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Sen. Robert Byrd: King of pork or larger-than-life hero?

Sen. Robert Byrd, the longest serving U.S. senator in history, changed West Virginia forever. Robert Byrd was named 'West Virginian of the 20th century.'

By Vicki SmithAP / June 28, 2010

President Ronald Reagan, left, confers with Senate Majority Leader Robert Dole (Republican of Kansas), center, and Senate Minority Leader Robert Byrd (Democrat of West Virginia), right, during a meeting with a bi-partisan group of Congressional Leaders in the Cabinet Room in the White House in Washington, D.C. on January 4, 1985.

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Morgantown, W. Va

There are two ways to look at what Sen. Robert C. Byrd, the longest-serving U.S. senator in history, has meant to the people and the place that sent him to Washington for 57 years in a row.

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Outside critics like Citizens Against Government Waste crowned him the "King of Pork," dismissing the billions of federal dollars he sent to West Virginia as worthless "Byrd Droppings."

But back in Charleston, a grateful legislature crafted a fitting description for the Democrat who dedicated his life to representing his state's people in Washington: They had his likeness cast in larger-than-life bronze for the first and only statue in the history of the state Capitol, and mounted it on a pedestal declaring him "West Virginian of the 20th Century."

Any other place, that might sound like hyperbole. But ask West Virginians to name someone else who has done more for the 1.8 million who live here, and there is usually silence.

"No one man that I know of," said Floyd Sturm, an 84-year-old retired train conductor from Grafton. "We wouldn't have some roads. We wouldn't have some schools. ... He's left his mark all over everything.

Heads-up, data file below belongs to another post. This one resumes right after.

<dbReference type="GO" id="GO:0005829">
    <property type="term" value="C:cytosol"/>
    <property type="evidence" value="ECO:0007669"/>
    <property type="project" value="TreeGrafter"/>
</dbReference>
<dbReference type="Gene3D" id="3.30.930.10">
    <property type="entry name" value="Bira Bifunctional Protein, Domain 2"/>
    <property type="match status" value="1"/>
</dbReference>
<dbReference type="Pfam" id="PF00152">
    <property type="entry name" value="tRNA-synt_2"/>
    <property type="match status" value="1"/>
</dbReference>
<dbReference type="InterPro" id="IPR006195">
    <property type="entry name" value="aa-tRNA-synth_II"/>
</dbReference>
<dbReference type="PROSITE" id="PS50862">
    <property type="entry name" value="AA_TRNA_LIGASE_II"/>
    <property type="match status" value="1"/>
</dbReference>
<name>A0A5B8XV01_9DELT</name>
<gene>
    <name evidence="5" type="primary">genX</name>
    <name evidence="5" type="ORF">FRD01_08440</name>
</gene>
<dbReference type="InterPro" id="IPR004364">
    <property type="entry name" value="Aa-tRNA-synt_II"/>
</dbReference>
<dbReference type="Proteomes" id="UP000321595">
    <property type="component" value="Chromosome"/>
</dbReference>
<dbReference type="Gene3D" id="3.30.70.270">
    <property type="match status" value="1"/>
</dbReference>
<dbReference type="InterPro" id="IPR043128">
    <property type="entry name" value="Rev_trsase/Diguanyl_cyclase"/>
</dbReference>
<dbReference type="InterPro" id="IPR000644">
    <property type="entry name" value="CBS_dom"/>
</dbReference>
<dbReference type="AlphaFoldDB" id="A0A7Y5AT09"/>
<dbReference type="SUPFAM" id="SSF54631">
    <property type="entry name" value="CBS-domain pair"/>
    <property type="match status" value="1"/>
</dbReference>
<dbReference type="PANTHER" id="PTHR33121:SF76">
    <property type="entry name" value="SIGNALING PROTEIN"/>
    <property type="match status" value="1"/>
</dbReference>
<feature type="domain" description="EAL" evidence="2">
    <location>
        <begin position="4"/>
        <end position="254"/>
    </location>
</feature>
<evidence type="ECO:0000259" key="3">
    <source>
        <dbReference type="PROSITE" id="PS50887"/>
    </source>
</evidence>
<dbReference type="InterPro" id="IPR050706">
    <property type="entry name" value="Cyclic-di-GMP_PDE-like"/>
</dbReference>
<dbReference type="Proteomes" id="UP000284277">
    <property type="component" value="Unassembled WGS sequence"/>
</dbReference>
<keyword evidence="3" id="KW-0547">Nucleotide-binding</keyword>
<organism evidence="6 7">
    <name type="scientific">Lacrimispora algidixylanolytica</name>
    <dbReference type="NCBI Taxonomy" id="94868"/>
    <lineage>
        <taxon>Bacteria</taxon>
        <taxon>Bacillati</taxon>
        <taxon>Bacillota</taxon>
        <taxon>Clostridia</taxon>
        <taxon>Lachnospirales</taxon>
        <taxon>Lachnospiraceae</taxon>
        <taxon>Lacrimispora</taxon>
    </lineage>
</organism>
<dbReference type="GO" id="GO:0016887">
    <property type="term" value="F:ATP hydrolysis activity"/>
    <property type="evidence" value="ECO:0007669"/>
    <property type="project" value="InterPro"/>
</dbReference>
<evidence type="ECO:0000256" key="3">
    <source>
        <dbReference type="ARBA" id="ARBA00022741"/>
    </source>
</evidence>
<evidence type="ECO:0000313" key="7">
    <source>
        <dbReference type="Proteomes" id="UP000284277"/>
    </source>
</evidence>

"You take those things away, imagine ... " he said, falling quiet. "It would be blank."

At least 40 contributions bear their benefactor's name, from the Robert C. Byrd Regional Training Center for soldiers at Camp Dawson in Kingwood and Robert C. Byrd High School in Clarksburg, to the 17-mile, four-laneRobert C. Byrd Drive near his hometown of Sophia.

"When you think of Senator Byrd, you think of West Virginia. Period," said Laura Blosser, a 45-year-old transport manager for Ruby Memorial Hospital in Morgantown. "When you travel through the state, you see his name everywhere from the north to the south."

He was, says fellow Democrat and Congressman Nick J. Rahall, "simply irreplaceable."

Byrd's long-held grip on the Senate Appropriations Committee helped fund scholarships and schools, federal courthouses and prisons, even a massive radio telescope in Green Bank that tracks pulsar waves that have traveled through space for billions of years.

He made sure plenty of federal complexes were built in West Virginia, including the FBI's fingerprint repository in Clarksburg, the Coast Guard's National Maritime Center in landlocked Kearneysville, and a training center and firing range near Harpers Ferry for customs and border protection officers.